Oregon’s powerful waves churn up sand and make a variety of foods available for the surf perch who call this tumultuous, high-energy environment their home. The diet of surf perch species commonly includes: shrimp, small crustaceans, amphipods, algae, small crabs, mussels, marine worms and mole crabs.


Surf fishing offers an excellent opportunity to stand in the surf and spend hours closely watching, and being a part of, this dynamic and beautiful ocean environment.


Fishing near maximum high tide, and in the hour or two of slack tide immediately after which, yields the best results for catching surf perch. The arrows indicate the area of inshore surf zone that holds the most easily accessible perch.


This photograph illustrates in closer detail the zone in which I cast my line. This broad slab of water is usually 3-5′ deep, is within casting range and seems to regularly hold the greatest number of surf perch.


Four small to medium sized Red-tail surf perch caught near Cape Perpetua. The Red-tail surf perch can grow to 4.5 pounds and 16″ in length. Red-tail can live to 14 years of age, give live birth to their young, and range from Avila Beach, California to Hope Island, British Columbia.


A Red-tail Surf perch (Amphistichus rhodoterus) caught using 20lb test mono-filament, a three way swivel attached to a red bead over Blue Mussel, and a drop line with 2oz pyramid sinker. The heavy pyramid sinker helps anchor the line in the turmoil of the surf zone.


Along with Red-tail perch, other surf perch which share the surf zone include: Silver Perch (Hyperprosopon ellipticum) and Walleye Perch (Hyperprosopon argenteum). The Walleye Perch (above) and two Silver Perch (below).


The ingredients used in this simple recipe include: brown sugar, shoyu, water, sake, chopped ginger, slivered garlic and green onions, Thai dragon chilies, whole white pepper corns, and bok choi.


Diagonal cuts are made along the flank of the fish to allow hot oil to penetrate the thickest part of the fish. This allows the fish to be cooked through, without over cooking.


In keeping with this Chinese recipe I’ve chosen to use rice flour to coat the fish prior to deep frying. After washing and scoring, I pat dry both inside and out prior to coating with rice flour.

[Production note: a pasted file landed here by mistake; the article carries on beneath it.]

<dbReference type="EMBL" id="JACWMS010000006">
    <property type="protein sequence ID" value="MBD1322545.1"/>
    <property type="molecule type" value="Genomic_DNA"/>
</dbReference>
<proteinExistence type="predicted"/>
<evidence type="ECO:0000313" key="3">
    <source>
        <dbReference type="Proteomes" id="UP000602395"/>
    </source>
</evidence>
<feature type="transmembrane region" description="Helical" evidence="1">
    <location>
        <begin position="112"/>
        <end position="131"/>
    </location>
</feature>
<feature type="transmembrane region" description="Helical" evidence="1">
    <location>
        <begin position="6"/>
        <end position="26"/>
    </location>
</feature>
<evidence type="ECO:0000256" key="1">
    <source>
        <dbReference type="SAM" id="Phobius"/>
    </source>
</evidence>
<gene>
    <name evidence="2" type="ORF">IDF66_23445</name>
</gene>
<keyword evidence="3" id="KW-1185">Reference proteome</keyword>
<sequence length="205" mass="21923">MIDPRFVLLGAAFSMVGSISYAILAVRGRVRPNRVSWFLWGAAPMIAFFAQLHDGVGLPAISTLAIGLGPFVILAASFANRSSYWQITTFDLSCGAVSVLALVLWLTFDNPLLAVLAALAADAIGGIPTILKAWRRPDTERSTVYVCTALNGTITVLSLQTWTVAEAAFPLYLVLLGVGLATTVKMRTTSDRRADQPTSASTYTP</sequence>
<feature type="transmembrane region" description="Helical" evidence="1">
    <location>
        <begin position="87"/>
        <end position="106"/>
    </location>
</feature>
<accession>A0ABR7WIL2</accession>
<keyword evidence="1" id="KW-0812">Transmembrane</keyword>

I like to use a high BTU propane burner to deep fry my fish. This powerful heat source allows you to maintain that critical oil temperature of 360F, even when larger fish are cooked. I ALWAYS do my deep frying outdoors to keep oil fumes and strong (but wonderful) smells outside of the house. A wok is the perfect pot for shallow cooking surf perch. Also note the use of a large Chinese strainer for putting the fish gently into the hot oil without splashing; and for taking the cooked fish out safely and without damaging that crispy, golden fried tail fin.


Choose an oil with neutral flavor and a high smoke temperature. Peanut, soybean, sunflower, and canola oils all make good choices for deep frying. Have an accurate thermometer handy, and maintain an even temperature of approximately 360F.


Golden fried fish, cooked evenly throughout are placed between layers of newspaper and paper towel to remove excess oil.


Voilà! The finished dish is served over a bed of deep fried bean thread noodle and garnished with fresh ginger and green onions. If you have a special guest or a sweetheart significant other to share the meal; be sure to treat them with those prized tasty treats… yes, the cheeks and eyeballs are extra delicious!